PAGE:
Albion Ferry

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The Albion Ferry in its last month of operation, 2009 (Photo:Mark Forsythe)

The Albion Ferry was a passenger and vehicle ferry service that sailed on the Fraser River between Albion and Fort Langley in the Lower Fraser Valley region of British Columbia, Canada from June 2, 1957[1] until July 31, 2009.

Originally operated by the Ministry of Highways as part of their inland ferry services, a single vessel – M.V. T'Lagunna – provided service every hour between 1:00 AM to 6:00 AM and every 30 minutes during the rest of the day. It ran continuously when there were overloads.[citation needed]. Named for the Halqemeylem name for the Golden Ears,[citation needed] it had originally served the communities of Agassiz and Rosedale as M.V. Agassiz.[2] Built in 1931, it had a vehicle capacity of just 16 cars.[3] Tolls of 40 cents per car and driver, and 10 cents per additional passenger, were initially charged[citation needed] but these were removed on 15 February 1972,[4] and the service remained free thereafter. In 1978, after many years of complaints about safety and reliability[5] another ferry – M.V. Kulleet – was put into service alongside T'Lagunna. In 1985, Kulleet's sister ship, M.V. Klatawa replaced T'Lagunna,[1] which was kept as a spare until 1986. Both Kulleet and Klatawa had previously been servicing short routes in the Gulf Islands. T'Lagunna was sold for use as a cargo barge, and eventually sank in Howe Sound; it was salvaged in 2011.[6]

In 1998, the Greater Vancouver Transit Authority (later known as Translink) was created to handle all transportation in greater Vancouver, including the Albion ferry. A subsidiary company, Fraser River Marine Transportation Ltd., was created to operate the ferry. At a 50th anniversary celebration in June 2007, a commemorative plaque was placed by Maple Ridge's Community Heritage Commission at the Albion ferry terminal.[7] The ferry service was retired shortly after the Golden Ears Bridge opened to traffic on June 16, 2009. The last sailings for Kulleet and Klatawa took place on July 31, 2009 just after noon.[8] At the end of its life the ferry employed 58 full-time and as many as 20 auxiliary employees;[9] 2006 traffic amounted to 1.5 million vehicles and 4.0 million passengers[citation needed]. The two ferries were sold in 2011 for $400 000 to a local marine transportation company.[10]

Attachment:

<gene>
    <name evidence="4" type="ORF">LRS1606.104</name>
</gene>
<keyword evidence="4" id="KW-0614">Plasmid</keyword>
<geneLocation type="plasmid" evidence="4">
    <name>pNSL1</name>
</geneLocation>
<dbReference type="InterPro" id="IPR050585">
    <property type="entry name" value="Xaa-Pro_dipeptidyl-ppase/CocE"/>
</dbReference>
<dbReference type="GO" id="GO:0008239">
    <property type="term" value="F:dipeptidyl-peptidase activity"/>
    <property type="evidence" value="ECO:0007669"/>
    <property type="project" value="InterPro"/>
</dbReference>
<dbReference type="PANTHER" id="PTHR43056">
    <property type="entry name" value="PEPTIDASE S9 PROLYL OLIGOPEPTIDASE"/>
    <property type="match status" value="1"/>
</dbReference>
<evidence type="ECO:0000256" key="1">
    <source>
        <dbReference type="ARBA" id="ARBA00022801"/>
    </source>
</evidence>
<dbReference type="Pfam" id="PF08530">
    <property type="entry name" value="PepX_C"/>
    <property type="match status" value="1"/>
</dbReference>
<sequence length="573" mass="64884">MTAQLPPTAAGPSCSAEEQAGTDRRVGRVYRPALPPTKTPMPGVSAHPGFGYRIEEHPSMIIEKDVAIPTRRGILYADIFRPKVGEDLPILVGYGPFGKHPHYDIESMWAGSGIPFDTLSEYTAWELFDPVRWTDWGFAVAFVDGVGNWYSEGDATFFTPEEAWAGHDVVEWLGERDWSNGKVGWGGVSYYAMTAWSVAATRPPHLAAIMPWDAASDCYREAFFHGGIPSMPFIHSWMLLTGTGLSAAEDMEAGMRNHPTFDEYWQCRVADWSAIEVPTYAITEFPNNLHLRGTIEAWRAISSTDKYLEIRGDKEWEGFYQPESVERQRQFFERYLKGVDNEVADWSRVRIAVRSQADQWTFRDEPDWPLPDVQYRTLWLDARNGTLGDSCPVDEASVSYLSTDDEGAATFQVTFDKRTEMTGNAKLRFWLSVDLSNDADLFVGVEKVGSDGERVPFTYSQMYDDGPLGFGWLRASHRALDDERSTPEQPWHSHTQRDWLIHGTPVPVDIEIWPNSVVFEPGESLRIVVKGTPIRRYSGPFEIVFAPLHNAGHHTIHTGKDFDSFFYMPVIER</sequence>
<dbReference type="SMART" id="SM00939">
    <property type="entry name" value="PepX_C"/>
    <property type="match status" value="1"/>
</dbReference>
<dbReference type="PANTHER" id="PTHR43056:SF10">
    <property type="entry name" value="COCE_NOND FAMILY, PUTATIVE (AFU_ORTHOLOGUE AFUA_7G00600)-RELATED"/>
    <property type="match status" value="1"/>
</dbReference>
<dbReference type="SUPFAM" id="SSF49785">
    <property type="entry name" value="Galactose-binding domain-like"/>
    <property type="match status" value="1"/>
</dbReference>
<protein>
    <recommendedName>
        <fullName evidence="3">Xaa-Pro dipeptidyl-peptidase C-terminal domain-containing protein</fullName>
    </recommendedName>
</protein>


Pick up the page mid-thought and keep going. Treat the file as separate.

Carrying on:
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  1. ^ a b Michael Sather, MLA, Maple Ridge-Pitt Meadows (30 March 2009). "Private Members' Statements: The Albion Ferry". Parliamentary Debates (Hansard). Province of British Columbia: Legislative Assembly. p. 14737. 
  2. ^ "Former River Ferry". 21 December 2011. Retrieved 28 June 2012. Gerald Roberts: This ferry was the Albion crossing vessel on the Fraser. Built 1931 as the AGASSIZ, later changed to T.LAGUNNA and finally INLET NAVIGATOR. I converted this ferry into a freight carrier, working out of BELLA COOLA servicing OCEAN FALLS, KLEMTU, BELLA BELLA, SHEARWATER, NAMU and return. The ramp is from B.C. ferries crane Coast guard. Vessel had props & rudders both ends very cranky to manoeuvre. Last seen Allied being converted into a barge. 
  3. ^ "Final sailing". 31 July 2009. Retrieved 28 June 2012. 
  4. ^ Hunter B Vogel, MLA, Langley (28 January 1972). "Speech from the Throne". Parliamentary Debates (Hansard). Province of British Columbia: Legislative Assembly. p. 153. 
  5. ^ GS Wallace, MLA, Oak Bay (9 June 1975). "Estimates: Department of Highways". Parliamentary Debates (Hansard). Province of British Columbia: Legislative Assembly. p. 3207. 
  6. ^ Rebecca Aldous (16 December 2011). "The T'Lagunna rising". The Squamish Chief (Squamish, British Columbia). Retrieved 28 June 2012. 
  7. ^ "Maple Ridge Community Heritage Commission newsletter, Summer 2007" (pdf). Retrieved 28 June 2012. 
  8. ^ "Albion Ferry makes final voyage". CBC News. July 31, 2009. Archived from the original on 2011-02-20. 
  9. ^ "END OF AN ERA: Albion Ferry dry docked after 52 years service". 31 July 2009. Retrieved 28 June 2012. 
  10. ^ "Albion Ferries sold to BC buyer". 30 December 2011. Retrieved 28 June 2012. 

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